Angel Burgos, Director of MBA and MSA programs at George Mason University’s School of Management, has been named a Fulbright International Education Administrators Program scholar. The International Education Administrators (IEA) seminars program helps international education professionals and senior higher education officials from the United States create empowering connections with the societal, cultural and higher education systems of other countries.
As part of this Fulbright Program, Burgos will travel to Berlin and other German cities to learn about Germany’s education system from the inside out as well as establish networks of U.S. and international colleagues. The Fulbright Program’s intention is for grantees to return with enhanced ability to serve and encourage international students and prospective study-abroad students.
While in Germany, Burgos will attend seminars designed to introduce participants to the society, culture and higher education systems in Germany through campus visits, meetings with foreign colleagues and government officials, attendance at cultural events and briefings on education.
As director of Mason’s MBA program, Burgos is particularly interested in learning more about the MBA degree in Germany—a relatively recent academic innovation. “Over the last decade German universities have shown themselves to be adept at replacing the Diplom-Kaufmann with American-style MBAs. I am interested in how the German MBA degree fits into the German system of higher education and how German institutions are adapting their degrees to prepare students for work inside and outside of the European Union,” says Burgos
“As more MBA programs develop international relationships, it will be useful to compare and contrast their academic objectives, methodology, field work, and learning outcomes so that “best practices” can be implemented here at Mason. In particular, I will investigate how German schools use different models, such as the Executive MBA and Accelerated MBA format, to appeal to and recruit students and how their lessons can be applied to American environments.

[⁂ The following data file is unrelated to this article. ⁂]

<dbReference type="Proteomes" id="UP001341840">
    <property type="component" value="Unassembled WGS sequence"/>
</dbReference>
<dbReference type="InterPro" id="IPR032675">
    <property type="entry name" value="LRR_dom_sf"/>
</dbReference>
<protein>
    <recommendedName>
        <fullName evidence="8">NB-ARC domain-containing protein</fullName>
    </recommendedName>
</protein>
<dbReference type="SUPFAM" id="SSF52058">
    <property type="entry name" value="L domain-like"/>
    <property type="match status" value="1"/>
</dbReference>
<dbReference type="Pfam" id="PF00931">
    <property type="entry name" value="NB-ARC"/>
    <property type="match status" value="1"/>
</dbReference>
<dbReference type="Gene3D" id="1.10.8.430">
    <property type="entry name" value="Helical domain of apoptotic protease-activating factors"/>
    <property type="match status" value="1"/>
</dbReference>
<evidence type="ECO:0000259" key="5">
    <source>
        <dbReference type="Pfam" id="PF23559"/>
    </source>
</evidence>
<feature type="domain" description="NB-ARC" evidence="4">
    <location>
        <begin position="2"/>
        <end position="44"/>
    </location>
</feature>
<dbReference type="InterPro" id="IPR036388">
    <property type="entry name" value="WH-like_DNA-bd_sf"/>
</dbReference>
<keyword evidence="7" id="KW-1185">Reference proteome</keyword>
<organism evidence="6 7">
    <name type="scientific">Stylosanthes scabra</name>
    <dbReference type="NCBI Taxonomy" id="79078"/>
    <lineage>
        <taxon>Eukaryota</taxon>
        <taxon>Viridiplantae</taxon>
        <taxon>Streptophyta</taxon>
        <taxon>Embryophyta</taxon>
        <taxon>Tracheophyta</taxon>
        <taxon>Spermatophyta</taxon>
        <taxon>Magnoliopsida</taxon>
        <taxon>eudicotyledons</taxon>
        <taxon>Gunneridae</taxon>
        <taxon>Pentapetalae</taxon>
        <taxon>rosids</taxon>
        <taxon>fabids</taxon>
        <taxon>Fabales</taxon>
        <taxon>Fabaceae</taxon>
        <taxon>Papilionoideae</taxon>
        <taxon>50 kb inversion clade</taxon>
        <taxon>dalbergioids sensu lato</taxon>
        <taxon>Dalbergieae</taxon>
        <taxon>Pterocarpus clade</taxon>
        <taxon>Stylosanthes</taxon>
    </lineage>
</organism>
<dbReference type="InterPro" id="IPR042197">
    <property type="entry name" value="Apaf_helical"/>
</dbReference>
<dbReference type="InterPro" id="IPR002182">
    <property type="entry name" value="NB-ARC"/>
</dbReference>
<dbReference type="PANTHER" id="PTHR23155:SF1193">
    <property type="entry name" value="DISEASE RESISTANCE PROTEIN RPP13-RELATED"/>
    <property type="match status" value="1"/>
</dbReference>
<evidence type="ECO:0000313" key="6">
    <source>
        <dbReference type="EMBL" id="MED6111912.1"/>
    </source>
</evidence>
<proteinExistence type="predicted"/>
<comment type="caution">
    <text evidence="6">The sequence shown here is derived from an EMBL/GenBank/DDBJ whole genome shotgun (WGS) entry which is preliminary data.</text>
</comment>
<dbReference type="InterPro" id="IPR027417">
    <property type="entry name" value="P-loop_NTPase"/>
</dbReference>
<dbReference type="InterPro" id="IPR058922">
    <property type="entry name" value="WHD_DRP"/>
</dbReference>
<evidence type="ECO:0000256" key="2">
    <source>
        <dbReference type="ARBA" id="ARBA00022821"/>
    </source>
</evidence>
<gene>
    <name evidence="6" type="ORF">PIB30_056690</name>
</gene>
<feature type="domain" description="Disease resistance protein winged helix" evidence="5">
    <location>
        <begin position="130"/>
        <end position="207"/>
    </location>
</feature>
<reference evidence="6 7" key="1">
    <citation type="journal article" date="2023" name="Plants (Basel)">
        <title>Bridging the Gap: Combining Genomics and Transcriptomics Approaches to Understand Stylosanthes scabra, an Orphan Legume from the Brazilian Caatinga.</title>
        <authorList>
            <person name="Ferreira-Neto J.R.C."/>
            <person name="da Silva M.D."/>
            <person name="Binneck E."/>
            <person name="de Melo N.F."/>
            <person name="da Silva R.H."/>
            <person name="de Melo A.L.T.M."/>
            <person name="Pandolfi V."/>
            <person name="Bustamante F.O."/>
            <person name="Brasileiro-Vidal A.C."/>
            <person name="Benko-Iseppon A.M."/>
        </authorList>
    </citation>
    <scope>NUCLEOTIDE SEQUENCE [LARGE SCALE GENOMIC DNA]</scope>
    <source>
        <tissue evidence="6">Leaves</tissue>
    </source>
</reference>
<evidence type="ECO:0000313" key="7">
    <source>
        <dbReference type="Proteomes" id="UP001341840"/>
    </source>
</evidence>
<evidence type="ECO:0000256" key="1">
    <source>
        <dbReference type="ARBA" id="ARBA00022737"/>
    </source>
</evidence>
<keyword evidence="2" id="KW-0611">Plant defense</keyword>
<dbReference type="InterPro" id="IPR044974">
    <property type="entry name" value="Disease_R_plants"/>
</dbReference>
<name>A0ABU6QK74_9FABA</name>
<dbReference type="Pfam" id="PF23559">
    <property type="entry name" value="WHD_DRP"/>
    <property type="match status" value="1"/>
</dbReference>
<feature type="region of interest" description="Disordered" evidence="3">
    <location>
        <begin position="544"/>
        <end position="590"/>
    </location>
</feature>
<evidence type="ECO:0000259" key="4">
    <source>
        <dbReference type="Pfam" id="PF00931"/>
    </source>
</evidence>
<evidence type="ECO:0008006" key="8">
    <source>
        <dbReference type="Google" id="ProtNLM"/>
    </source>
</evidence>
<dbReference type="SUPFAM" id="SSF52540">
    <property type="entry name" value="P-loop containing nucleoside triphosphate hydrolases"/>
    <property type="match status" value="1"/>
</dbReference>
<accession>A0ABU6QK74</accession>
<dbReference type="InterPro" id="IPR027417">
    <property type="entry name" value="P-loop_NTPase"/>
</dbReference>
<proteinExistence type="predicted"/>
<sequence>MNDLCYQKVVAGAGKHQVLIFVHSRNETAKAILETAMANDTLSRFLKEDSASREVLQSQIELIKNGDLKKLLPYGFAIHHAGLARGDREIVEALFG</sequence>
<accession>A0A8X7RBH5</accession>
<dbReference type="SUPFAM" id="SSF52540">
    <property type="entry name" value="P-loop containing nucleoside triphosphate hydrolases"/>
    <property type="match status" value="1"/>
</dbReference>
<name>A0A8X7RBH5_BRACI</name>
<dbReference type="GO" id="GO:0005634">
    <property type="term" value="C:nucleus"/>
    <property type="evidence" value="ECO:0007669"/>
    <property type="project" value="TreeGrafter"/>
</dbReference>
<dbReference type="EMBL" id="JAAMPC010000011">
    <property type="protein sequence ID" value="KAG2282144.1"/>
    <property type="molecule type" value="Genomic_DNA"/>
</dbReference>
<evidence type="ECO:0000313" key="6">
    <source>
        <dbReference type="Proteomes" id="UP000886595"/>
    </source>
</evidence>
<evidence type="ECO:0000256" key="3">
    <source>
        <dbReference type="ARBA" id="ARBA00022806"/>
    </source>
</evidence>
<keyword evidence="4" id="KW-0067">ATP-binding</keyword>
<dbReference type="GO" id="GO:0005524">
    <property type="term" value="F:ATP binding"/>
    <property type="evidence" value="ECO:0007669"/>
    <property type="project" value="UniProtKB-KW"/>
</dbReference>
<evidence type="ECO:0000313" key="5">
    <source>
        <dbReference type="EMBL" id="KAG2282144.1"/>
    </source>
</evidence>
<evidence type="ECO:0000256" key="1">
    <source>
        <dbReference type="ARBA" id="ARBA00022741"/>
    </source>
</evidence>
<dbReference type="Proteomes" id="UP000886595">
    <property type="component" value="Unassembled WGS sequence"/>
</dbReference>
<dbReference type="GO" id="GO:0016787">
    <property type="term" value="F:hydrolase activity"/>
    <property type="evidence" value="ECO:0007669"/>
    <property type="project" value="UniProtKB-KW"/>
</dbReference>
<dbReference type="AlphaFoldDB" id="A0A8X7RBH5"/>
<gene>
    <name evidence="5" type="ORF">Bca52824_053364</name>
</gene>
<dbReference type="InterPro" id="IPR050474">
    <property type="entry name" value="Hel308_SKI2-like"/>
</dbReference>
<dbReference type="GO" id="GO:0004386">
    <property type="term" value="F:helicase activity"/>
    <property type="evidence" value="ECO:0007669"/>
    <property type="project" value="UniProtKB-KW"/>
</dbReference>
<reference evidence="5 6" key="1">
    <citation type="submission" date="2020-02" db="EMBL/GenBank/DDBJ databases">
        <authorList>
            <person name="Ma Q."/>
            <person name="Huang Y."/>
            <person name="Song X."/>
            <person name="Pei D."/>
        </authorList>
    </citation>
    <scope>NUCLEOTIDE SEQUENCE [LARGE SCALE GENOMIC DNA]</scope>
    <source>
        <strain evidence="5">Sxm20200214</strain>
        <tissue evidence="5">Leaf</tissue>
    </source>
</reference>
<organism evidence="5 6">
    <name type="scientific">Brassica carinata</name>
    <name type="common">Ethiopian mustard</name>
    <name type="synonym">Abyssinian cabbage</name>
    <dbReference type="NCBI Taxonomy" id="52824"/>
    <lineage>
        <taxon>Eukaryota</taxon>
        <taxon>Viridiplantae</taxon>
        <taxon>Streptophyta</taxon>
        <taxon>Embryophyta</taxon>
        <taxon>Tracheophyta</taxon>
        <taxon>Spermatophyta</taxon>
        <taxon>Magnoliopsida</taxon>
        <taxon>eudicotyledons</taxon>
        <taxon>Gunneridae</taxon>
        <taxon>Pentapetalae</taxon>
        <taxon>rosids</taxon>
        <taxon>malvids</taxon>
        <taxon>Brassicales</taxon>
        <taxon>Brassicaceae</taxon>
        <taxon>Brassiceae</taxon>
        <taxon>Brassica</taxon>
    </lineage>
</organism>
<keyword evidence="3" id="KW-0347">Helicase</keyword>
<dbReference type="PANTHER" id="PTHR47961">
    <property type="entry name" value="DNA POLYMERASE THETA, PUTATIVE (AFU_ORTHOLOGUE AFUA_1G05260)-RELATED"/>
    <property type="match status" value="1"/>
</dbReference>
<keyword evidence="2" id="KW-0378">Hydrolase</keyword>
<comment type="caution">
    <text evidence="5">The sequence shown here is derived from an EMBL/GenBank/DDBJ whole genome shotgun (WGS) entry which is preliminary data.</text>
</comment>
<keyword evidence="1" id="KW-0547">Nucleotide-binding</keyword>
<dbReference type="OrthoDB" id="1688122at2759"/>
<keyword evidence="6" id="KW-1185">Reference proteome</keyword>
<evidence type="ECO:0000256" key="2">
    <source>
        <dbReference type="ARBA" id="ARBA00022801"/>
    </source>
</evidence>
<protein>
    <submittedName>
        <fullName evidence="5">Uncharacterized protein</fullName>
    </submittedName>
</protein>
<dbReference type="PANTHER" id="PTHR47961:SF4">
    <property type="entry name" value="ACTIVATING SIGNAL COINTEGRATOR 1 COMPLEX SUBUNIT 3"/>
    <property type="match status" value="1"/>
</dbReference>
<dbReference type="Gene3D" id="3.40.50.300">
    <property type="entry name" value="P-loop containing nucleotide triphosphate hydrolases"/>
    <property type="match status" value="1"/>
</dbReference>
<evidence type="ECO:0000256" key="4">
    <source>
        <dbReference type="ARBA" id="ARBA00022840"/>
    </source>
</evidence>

Burgos plans to make contacts at the German institutions he visits as well as with other visiting education administrators participating in the program to build a network that could facilitate exchanges of MBA faculty and students with George Mason.
“In light of Mason’s location in the suburbs of Washington, D.C., I think that Mason might be an ideal location for German MBA students to study the impact of American government regulatory and business policies on international commerce,” Burgos theorizes.
The Fulbright Program is the flagship international educational exchange program sponsored by the U.S. government and is designed to “increase mutual understanding between the people of the United States and the people of other countries.” With this goal as a starting point, the Fulbright Program has provided almost 300,000 participants—chosen for their academic merit and leadership potential—with the opportunity to study, teach and conduct research, exchange ideas and contribute to finding solutions to shared international concerns.